Despite the introduction of the official E30 Cabriolet in 1987, BMW’s long history with Baur meant that the TC2 conversion was still available as an option for Saloon models for the entirety of production, finishing in 1991. While never as popular as convertibles, it is still possible to find Baur versions of the entire E30 model range, from the 316 to the 318iS, and even an M3 version was constructed.
As a respectable coachbuilder, Baur put a lot of time and effort into the design of the TC2. The aim was to build more than just a cabriolet; their roof design would also offer targa- and landau-style open tops as well.
This meant that the soft fabric roof would be split into two parts, with the division across the B-pillars. These two parts could then be individually removed. In that way, removing the forward section offered the same roof as Porsche, who owned the copyright to the “targa” name, while removing just the rear section offered a landau rear opening. Removing both sections converted the car to a full cabriolet.
To do this, it was necessary to stiffen the shell so that neither safety nor performance would be compromised once the roof was removed. Baur therefore designed a “cage”, a reinforced frame that runs under the roof gutters and C-pillars, connected across the boot and roof by lateral bars to form a roll-bar. Two holes are drilled in the frame of the side windows to locate the frame, and then the whole construction is welded to the existing E30 structure.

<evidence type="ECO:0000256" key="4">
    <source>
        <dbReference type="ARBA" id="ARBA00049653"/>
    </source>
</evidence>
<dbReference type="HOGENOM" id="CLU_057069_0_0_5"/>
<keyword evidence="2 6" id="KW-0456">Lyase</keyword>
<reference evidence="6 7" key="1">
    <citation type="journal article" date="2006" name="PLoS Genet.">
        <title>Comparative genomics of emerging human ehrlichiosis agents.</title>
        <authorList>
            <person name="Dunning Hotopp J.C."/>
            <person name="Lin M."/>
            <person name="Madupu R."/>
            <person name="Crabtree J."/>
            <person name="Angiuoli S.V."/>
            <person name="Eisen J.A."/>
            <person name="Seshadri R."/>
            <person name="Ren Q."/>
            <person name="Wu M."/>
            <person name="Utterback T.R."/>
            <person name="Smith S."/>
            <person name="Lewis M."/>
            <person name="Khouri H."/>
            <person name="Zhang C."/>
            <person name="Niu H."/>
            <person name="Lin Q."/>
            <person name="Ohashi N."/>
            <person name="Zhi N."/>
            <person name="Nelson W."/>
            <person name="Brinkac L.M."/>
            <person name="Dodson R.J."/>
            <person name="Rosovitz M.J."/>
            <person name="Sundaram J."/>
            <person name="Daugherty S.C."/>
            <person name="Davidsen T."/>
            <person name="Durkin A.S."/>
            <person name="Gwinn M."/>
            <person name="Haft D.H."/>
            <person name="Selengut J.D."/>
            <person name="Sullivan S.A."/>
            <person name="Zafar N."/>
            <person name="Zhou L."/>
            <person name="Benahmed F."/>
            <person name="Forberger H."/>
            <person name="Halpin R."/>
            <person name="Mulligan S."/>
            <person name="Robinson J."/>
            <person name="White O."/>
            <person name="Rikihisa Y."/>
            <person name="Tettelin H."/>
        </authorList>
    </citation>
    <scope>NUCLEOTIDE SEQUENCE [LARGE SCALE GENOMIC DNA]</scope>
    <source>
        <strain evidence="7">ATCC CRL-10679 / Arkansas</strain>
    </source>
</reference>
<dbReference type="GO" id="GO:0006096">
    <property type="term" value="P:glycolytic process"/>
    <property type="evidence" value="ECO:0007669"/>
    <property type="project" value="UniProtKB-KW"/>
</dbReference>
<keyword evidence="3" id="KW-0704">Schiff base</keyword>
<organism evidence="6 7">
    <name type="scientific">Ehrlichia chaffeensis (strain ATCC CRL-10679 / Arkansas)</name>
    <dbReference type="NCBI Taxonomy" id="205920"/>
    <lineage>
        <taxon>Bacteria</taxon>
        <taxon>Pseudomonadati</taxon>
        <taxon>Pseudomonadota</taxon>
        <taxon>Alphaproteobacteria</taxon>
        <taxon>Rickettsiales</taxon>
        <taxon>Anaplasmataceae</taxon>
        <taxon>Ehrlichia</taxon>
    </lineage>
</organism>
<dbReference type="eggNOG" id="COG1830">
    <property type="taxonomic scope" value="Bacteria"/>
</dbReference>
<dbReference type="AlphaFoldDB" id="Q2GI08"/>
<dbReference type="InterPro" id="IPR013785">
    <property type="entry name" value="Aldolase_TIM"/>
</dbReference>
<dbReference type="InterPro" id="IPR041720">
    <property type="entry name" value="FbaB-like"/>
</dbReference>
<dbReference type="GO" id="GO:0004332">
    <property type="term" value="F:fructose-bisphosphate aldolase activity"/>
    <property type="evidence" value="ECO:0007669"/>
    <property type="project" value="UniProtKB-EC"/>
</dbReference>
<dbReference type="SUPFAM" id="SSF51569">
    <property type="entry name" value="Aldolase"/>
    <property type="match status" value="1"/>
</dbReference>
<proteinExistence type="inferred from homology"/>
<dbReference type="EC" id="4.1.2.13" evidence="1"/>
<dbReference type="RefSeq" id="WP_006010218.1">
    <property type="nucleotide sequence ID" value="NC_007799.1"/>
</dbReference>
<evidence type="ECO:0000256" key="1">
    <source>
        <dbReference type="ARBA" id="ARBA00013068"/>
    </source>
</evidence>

This early Baur conversion, based on the six cylinder 320i, was first registered in the summer of 1983, and has clearly been cared for extremely well during its life. Finished in a supremely stylish combination of dark blue with a matching blue velour cloth interior, the car is offered with a full service history, which includes the relevant books. These Baur cabriolets offer high levels of refinement and practically, with the wind-in-the-hair fun of a full convertible – an excellent example and really the best of both worlds.